Life Gets Messy {& My Confession}

Life Gets Messy and my confession

I was talking with a friend the other day who could understand my pain. The simple reality that kids in the home create a wake, and the mess they leave behind can be overwhelming. It’s easiest to just follow behind them picking up and restoring order otherwise the end result to the day will be a tidal wave of disaster. But sometimes it’s impossible to do this.

And I’m learning to be satisfied with the amount of restoration I can do.

Last week, I wrote out our “homeschool day in the life”, and for the most part I left out a lot of detail. So I thought this week I would dig into our routine a little more to show how and why we function.

My kids are 19 months, 5- , & 7-years-old, and it has taken nearly 5 of those years on my end to develop what I like to call my “autopilot.”

What is autopilot? Patterns that are healthy for my family and that minimize the amount of decisions required of me. 

What are the patterns that I’ve turned into autopilot? Chores, hygiene, and activities that are anchored to a time of day.

Chores: Before our youngest was born, I made a chore chart for my older two kids. It was simple, and did not contain a lot of “household requirements.” It was: Get Dressed, Pick Up Stuffed Animals, Put Dirty Clothes in Hamper, Make Bed, Tidy Toy Room, Put Books Away, and Do One Cleaning Task (per mom’s instruction). This became our “curriculum” for at least a month. They had dry erase markers and could draw a “check mark” in the box next to the completed item. It was golden. They earned rewards during this season of autopilot training, and then when it was clear that they were no longer looking to the chart and the thrill of check-marking was over – we stopped referring to the chart and just required that they continue doing these things on their own. So now, when I say “Do your chores,” they have a mental check list of the things I’m asking them to get done. (If you’d like help in finding a chart that would work for your family, leave a comment.)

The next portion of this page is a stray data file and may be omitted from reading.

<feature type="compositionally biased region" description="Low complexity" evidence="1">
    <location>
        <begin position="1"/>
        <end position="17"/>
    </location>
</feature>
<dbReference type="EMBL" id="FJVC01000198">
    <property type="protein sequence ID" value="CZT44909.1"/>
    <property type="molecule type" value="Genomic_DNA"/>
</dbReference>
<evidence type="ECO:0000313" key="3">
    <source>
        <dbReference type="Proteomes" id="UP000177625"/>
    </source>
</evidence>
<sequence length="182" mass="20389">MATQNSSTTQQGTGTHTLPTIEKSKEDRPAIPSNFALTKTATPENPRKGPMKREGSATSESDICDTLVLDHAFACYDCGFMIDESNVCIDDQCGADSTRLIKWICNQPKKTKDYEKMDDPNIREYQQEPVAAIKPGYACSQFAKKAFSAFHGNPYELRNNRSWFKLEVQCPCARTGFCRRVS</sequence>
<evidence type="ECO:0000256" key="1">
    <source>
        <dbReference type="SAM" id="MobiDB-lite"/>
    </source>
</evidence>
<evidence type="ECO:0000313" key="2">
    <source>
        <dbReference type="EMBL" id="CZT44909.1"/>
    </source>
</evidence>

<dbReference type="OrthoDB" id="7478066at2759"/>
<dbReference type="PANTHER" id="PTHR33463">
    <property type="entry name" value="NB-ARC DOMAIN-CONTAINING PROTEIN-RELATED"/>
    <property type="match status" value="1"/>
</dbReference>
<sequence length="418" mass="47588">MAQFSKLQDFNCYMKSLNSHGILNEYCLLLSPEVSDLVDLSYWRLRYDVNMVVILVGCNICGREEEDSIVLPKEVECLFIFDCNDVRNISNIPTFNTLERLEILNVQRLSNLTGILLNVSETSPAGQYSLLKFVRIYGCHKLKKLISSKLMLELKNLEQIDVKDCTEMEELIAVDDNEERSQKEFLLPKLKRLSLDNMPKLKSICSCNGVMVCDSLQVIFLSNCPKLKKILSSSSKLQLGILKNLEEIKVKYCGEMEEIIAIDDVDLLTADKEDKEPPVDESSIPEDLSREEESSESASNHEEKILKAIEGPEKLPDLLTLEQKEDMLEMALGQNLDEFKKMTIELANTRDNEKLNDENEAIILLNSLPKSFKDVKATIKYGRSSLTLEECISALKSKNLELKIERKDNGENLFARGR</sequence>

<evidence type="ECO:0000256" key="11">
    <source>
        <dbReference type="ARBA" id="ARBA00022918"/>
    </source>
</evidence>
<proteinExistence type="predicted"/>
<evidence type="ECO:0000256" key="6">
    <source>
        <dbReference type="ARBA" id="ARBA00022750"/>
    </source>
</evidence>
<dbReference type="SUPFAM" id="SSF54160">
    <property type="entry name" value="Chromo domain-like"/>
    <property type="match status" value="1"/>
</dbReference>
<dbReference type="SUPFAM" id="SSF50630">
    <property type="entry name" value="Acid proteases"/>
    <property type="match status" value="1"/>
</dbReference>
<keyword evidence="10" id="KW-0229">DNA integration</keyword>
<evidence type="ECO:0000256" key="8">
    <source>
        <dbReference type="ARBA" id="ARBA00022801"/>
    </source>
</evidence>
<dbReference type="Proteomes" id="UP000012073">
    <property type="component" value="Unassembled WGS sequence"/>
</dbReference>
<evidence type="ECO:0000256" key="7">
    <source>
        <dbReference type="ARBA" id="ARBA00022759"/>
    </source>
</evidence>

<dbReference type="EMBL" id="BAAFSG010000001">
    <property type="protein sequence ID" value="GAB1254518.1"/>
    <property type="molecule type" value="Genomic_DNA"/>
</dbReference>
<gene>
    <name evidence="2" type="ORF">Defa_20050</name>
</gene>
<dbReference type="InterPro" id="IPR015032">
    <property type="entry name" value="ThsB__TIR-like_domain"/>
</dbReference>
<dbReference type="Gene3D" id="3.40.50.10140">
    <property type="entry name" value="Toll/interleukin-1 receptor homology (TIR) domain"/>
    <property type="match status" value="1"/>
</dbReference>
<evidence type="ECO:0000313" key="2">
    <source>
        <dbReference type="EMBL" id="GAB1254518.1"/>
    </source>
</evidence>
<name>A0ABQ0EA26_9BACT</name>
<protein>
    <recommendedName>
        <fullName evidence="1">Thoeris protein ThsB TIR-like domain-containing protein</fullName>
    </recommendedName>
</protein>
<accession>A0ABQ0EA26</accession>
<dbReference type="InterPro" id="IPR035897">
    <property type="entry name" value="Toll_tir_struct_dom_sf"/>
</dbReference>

rp_chores.jpg

Hygiene: This one is more for me. As an adult, I’ve had more than one morning where I’ve stood in front of the bathroom mirror not knowing where to start or what to do next. Should I shower? Bathe? Wash my face or brush my hair? What goes first and how can I possibly get this all done before someone needs me? Sounds silly, but I needed an autopilot. I needed to walk into the bathroom and not have to make decisions. So I worked out a weekly routine. There are things that don’t need to be done every day, so they get sprinkled into throughout the week. One less thing to stare in the mirror to decide. There is an order that makes the most sense – like, don’t put on a sweater and then brush my hair. Just taking the time to think this through – similarly to how I thought through the kids’ routine – I started working on what would be on my daily check list and in what order. It cut over 30 minutes off my normal time to get ready, and now I know that I can be dressed and ready in 15 minutes if need be. But I don’t skip over this in the morning for the sake of “getting more done” because I’ve learned the power of pretty and the influence it has on my family.

Activities: These are the things we do every day that aren’t necessarily chores or hygiene, but they are now a “given” for the particular time of day. For instance, whenever it is a mealtime the kids need to use the restroom and wash their hands. Sounds simple? It saves me from the stress of having to convince them to go to the bathroom! I think it’s a kid thing – the whole not wanting to take the time to go potty – but I don’t want a little “kid thing” to cause an argument or frustration. So we took the time to couple this little thing to the mealtime routine. No fights, just clear expectations and follow through. Another one is bedtimes and naptime routines. Doing the same things at the same times every day helps me save sanity and it provides the kids with so much security that it’s worth all the effort.

So what’s the confession? Well. I’m not Type A.

There. Now you know. Some of you who know me from BSF might be surprised to find out that I’m not a natural list making, go getter. I definitely can push myself to be orderly and precise, but my natural bent is toward free-flow and inspiration driven.

It’s been my passion for living life to the fullest that has caused me to put up a fight to make the most of our days. Finding these routines that work for us have been so beneficial and have saved me so much stress that I am happy to follow the list. Even with the list, our days don’t all look the same – I don’t think my Type B personality could handle living with that much predictability. But the outcome has been worth all the work.

Do you have autopilots? What are some of the routines that you do every day?

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